This may be hard to find, but I'd like to read a well-explained auto-regressive model example that:

  • uses minimal math

  • extends the discussion beyond building a model into using that model to forecast specific cases

  • uses graphics as well as numerical results to characterize the fit between forecasted and actual values

Ideally I would like to understand how to apply the AR model with a simple example. As in - given an array of a car's velocity over time:

[(23,1), (28,2), (19, 3), (25, 4), (30, 5)]

Where first number is the speed and second number is time - how can I apply AR to this data set and forecast the next data point?

If you can't provide an example - could you point me to literature where I can find it?

  • $\begingroup$ stats.stackexchange.com/questions/6498/… is a post that I made to answer your type of question. Hope this helps . If you have any questions or concerns please feel free to get back to me in any manner. $\endgroup$
    – IrishStat
    Oct 6, 2016 at 12:38

2 Answers 2


I would recommend playing around with the statistics in R, if you're familiar with R.

use arima.sim() to generate time series with different characteristics (order=c(1,0,0) for an AR(1) model)

then you can use arima() or ar() functions to estimate the parameters.

To graphically understand whats going on, use pacf() and acf() to plot the partial/ autocorrelation function of the simulated time series. These plots are used as diagnostic plots.

If you have a strictly AR process, you should see a single peak in the pacf() plot, and the location of the peak indicates the order of the AR process. For the AR process, the acf() plot should decay to zero. Also, the directions of the peaks in the pacf() and acf() plots is indicative of the sign of the AR() coefficients.

#Example of AR(1) process
testAR1 <- arima.sim(n=100, list(ar=c(0.75)))
dev.new(width=7, height=4); par(mfrow=c(1,2), mar=c(4,4,0.5,0.5))
acf(testAR1) #notice how the acf decays towards 0, then oscillates around 0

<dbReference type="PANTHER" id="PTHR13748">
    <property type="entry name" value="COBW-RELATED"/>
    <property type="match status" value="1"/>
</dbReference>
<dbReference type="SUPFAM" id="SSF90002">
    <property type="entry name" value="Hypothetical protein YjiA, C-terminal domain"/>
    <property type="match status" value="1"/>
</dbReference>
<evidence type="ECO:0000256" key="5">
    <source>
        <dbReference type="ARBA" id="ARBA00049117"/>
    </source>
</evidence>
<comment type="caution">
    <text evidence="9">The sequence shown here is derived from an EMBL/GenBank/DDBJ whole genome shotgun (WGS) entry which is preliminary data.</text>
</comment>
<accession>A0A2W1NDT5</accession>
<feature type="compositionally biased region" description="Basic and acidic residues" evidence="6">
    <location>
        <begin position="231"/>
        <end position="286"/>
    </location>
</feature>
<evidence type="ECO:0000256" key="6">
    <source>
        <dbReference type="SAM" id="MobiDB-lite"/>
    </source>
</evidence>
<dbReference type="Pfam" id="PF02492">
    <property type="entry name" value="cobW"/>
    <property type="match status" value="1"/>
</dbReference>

pacf(testAR1) #there is a single significant peak at 1, indicating the order of the AR is 1

#Example of AR(2) process
testAR2 <- arima.sim(n=1000, list(ar=c(0.55, 0.3)))
dev.new(width=7, height=4); par(mfrow=c(1,2), mar=c(4,4,0.5,0.5))
acf(testAR2) #the total AR order of the process is higher than in the previous example (0.55 + 0.3 = 0.85), so the decay is much slower. 
#Also, note that you'll have to increase the sample size of your simulation to get exemplary diagnostic plots of 
#more complicated AR() processes (i.e., higher order), 
#or more subtle AR() processes (smaller coefficients). 
pacf(testAR2) #notice the significant peaks at 1 & 2, indicating the order

#Example of AR(1) process when the coefficient is negative
testAR1_neg <- arima.sim(n=100, list(ar=c(-0.75)))
dev.new(width=7, height=4); par(mfrow=c(1,2), mar=c(4,4,0.5,0.5))
acf(testAR1_neg) #notice that the sign switches between + and -;
pacf(testAR1_neg) #the peak is at 1, and is negative, indicating AR(1) with negative coeff

Things then change a bit when you are looking at a MA process, or a process that is a combination of AR and MA. You didn't ask about these, so I won't explain. However, I should point out that a car driving with cruise control on is one of the few examples of an MA process that seemed intuitive to me when I was first learning about ARIMA models.

Best of luck.


If you have some familiarity with R, this youtube tutorial may be useful.


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